No Cellphone? Unplugging on Family Vacations
When Aaron Bryant told his son he could not bring his iPod camping, the 13-year-old was surprised.
The youngster was expecting to listen to music during the car ride.
His dad had other ideas. "I turned the radio off, and we talked," says Bryant, who lives in Austin, Texas.
Bryant, who left his cell phone and laptop at home, planned the outing as a time to connect with his son without the interruptions of technology.
"I was getting bogged down with a lot of work," says Bryant, who owns a records management consulting company. "I went with the intention of getting away."
Bryant didn't pitch the trip that way to his son, though. Instead, he told him about all the fun things they would do while they were camping.
"It's all about how you sell it," says Bryant, who has custody of his son on weekends. "It turned out good. He learned more about me as a father. How much I love him. How much I care about his future."
Parents do need to have a plan when they approach kids about unplugging for a family vacation, said Sharon Miller Cindrich, of www.pluggedinparent.com and author of E-Parenting: Keeping Up With Your Tech-Savvy Kids.
She recommends allowing kids to take their electronic devices on family trips, but limiting their use. Parents should "expect resentment" to the suggestion, but need "to remain strong," she says.
When she travels with her 13- and 15-year-olds, Cindrich of Virginia Beach, Va., will tell them to leave their phones in the room for some excursions or make them wait until evening to use their phones or video games.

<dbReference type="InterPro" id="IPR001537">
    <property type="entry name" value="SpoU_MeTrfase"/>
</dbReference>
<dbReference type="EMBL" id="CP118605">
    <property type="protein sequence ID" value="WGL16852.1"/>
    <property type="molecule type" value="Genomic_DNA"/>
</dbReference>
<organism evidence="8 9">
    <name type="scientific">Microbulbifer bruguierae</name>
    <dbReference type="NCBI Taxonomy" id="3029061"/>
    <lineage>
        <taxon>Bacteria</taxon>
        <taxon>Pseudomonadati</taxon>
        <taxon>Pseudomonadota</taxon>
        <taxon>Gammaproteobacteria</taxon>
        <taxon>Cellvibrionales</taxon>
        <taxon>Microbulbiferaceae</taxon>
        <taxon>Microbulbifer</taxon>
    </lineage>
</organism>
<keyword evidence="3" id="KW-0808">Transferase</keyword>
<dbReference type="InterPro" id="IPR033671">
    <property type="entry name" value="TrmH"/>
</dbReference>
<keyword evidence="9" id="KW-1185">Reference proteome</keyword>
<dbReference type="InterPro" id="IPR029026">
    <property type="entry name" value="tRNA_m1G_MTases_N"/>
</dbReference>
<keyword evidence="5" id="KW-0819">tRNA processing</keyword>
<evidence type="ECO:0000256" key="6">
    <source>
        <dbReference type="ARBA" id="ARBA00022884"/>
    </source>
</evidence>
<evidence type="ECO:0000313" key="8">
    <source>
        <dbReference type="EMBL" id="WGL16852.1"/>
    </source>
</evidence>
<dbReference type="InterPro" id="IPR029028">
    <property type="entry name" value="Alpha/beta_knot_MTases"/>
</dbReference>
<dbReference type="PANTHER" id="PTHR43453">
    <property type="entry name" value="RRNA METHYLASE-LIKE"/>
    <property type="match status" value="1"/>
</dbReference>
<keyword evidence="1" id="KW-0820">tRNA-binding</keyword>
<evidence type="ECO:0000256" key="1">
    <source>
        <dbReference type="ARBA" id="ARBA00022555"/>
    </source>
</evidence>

Toronto mother Kathy Buckworth finds her kids are usually open to some level of "unplugging" while vacationing. Allowing the kids to use their electronics during the travel time makes car rides and airport layovers more pleasant for everyone, she says. "With four kids of very different ages, it is hard to find a car game, conversation, or even video that they will all enjoy at the same time," the mother of four says. "I am more than happy to have them use their electronics if we are on a long car ride, or plane trip."
Once the family arrives at its destination, she puts limits on television-watching and video games, she says. That way, no one misses out on a family experience, says Buckworth, author of The BlackBerry Diaries: Adventures in Modern Motherhood. "It is nice to have the whole family 'present' when participating in something fun," she says.
The idea of creating "unplugged" family time is starting to take root around the world, said Tanya Schevitz, communications coordinator for the Sabbath Manifesto, a movement that encourages people to regularly turn off their electronic devices and connect with family, friends and nature. "Everyone feels this overwhelming pressure to be plugged in all the time," the San Francisco resident says. "It's not conducive to family life."
Spending time with your family without your cell phone, email or other technology is a rewarding experience, she says. "I love the idea of being completely off the grid with my family," she said. "It's just a really great thing for any family to do."
Catherine Connors, who hasn't totally unplugged since a camping trip more than two years ago, tries to spend some time away every day from her phone and computer. The Toronto mother usually tries to have quality time with her children, aged 2 and 4, while she's disconnected.
"They deserve that -- to not have a mom whose always saying 'just a sec!' while she checks her e-mail," says Connors who blogs at www.herbadmother.com. "It's hard, though; I can only do it in chunks of a few hours here and there, because working from home means that I'm kind of always on call."
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